Loschmidt also worked on the electromagnetic wave theory and even attempted to demonstrate experimentally the Kerr and Hall effects, although without success, because of the inadequate equipment. Also, as Hertz did later, he worked on the production of electrical resonances and came close to inventing the dynamo. Jokingly, he proposed the founding of a Viennese journal for unsuccessful experiments.
Loschmidt also continued his theoretical work. In the course of a controversy with Boltzmann, he sought a way to escape the heat death resulting from the kinetic theory (“reverse argument”), although without success.12 These speculations, however, resulted in Loschmidfs first application of the second law of thermodynamics to the theory of solutions and chemical compounds.13 Thus he became a forerunner of Horstmann and Gibbs. This also Jed to a modification of Maxwell’s homogeneous-distribution axiom in the case of perceptible gravity effect.
Loschmidt let gases escape into a vacuum in order to observe the effects on their temperature (in accordance with the kinetic theory, the temperature must not change for ideal gases). He also speculated on the manner of propagation of sound in air: “Deduk-tion der SchaHgeschwindigkeit aus der kinetischen Gastheorie.”14 He gave a simpler derivation of the equation of a point system.15 He attempted to derive the Weber-Ampère law from that of Coulomb, and, in accordance with Kirchhoff, to derive Ohm’s law from hydrodynamic flow laws, analogous to Poiseuille’s law.16 Finally, he attempted to calculate, on the basis of Lamp’s elasticity theory and his own atomistic concept, the existence of spectral lines from the vibrations of ether spheres surrounding the atoms.17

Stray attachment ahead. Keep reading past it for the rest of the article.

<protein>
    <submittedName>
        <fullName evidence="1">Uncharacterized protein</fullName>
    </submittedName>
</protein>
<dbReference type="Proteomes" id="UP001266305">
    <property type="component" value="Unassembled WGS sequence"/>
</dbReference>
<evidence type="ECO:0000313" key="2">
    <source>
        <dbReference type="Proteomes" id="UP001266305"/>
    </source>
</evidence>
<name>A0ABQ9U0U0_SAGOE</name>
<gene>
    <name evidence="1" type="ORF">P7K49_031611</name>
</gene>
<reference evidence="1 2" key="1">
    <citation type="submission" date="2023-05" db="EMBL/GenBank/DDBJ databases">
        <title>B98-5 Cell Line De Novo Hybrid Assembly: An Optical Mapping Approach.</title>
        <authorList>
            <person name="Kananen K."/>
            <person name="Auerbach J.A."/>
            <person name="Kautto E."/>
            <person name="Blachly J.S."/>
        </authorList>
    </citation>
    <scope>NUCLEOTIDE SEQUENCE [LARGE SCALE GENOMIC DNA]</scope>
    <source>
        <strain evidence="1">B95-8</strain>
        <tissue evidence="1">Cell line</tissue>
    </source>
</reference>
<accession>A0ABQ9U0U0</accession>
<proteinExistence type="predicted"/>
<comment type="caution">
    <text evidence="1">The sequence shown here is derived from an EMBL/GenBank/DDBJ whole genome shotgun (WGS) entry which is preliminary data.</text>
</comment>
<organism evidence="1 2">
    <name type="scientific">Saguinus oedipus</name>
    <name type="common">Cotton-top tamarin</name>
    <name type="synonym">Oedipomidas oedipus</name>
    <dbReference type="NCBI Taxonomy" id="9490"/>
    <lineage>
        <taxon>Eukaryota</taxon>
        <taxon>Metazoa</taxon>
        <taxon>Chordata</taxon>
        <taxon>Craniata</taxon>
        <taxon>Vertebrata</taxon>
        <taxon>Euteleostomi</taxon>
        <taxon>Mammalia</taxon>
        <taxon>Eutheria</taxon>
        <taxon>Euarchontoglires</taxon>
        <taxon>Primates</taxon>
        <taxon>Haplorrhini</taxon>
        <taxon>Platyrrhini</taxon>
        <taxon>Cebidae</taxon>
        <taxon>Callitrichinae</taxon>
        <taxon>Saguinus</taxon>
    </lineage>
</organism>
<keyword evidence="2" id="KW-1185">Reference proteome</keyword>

In 1867 Loschmidt was named corresponding member of the Imperial Academy of Sciences in Vienna, and in 1870 a full member. In 1869 he and Josef Stefan founded the Chemical-Physical Society. Loschmidt became the first director of the Physical-Chemical Laboratory (today the Second Institute of Physics). He was dean of the Philosophical Faculty in 1877–1878 and acting dean in 1878-1879. In 1887 he married his housekeeper; they had a son who died of scarlet fever at the age of ten. Loschmidt retired in 1890 and was decorated with the Order of the Iron Crown, third class. He turned over his institute to his pupil Franz Serafin Exner, the son of his professor. Other important pupils were Gustav Jager and Ludwig Boltzmann.
1. Compare Gicklhorn, in Sudhoffs Arehmfur Gmekichm der Medizin and der Naturwissensclmften,32 (1939-1940), 337-370; and Donald, in Annals of Science,1 (1936), 29-47.
2. See Sitmngsberichte der Akademie der Wissenschaften in men, Math.-natwiss. Kl., 51 , Abt II (1865), and 52 , Abt.ll(1866).
3. The problem is treated in detail by the organic chemist and textbook ed. and reviser, R. Anschiuz, in August Kekule 2 vols. (Berlin, 1929), especially pp. 271-306. Also see “Anmerkungen” in Ostwalds Klassikern der exakten Wissenschaften no. 190 (Leipzig, 1913); and Chemische Studien in the same ed. for Loschmidts formulas.
4. “Zur Grosse der Luftmolekule,” in Sitzungsberichte der Akademie der Wissenschaften zu Wien, Math.-natwiss. Kl., 52, Abt. II (1866), 395–413.
5.Philosophical Magazine, 4th ser., 17 (1859), 81–91.
6.Ibid.,19 (1860), 19–32.
7.Ibid., pp. 434–436.
8.Ibid,,36 (1868), 132-141.
8a.In Schriften des Vereins zur Verbreitung naturwissenschaftlicher Kenntnisse in Wien,8 (1867-1868), 41-106, esp. 53.
10.Philosophical Magazine, 5th ser., 30 (1890), 474.
11. “Diffusion von Gasen ohne poröse Seheidewände,” in Sitzungsberichte der Akademie der Wissemchaften in Wien,Math.-natvviss. Kl., 61, Abt. II (1870), 367-380; 62, Abt. II (1870), 468-478.
12.Sitzungsberichte der Akademie der Wissemchaften in Wien, Math.—natwiss. Kl, 73 , Abt. II (1876), 128–142, 366-372; 75, Abt. II (1877), 287–288; 76 , Abt. II (1877), 209-225.
13.Ibid.,59, Abt. II (1869), 395-418.
14.Ibid.,54, Abt. II (1866), 646-666.
15.Ibid.,55, Abt. II (1867), 523-538.
16.Ibid.,58, Abt. II (1868), 7–14.
17.Ibid.,93, Abt. II (1886), 434-446.
Loschmidf s works are cited in the text of the article. A secondary source is Hubert de Martin, “Johann Joseph Loschmidt” (Vienna, 1948), a dissertation in typescript, poorly written but thorough and with a complete bibliography.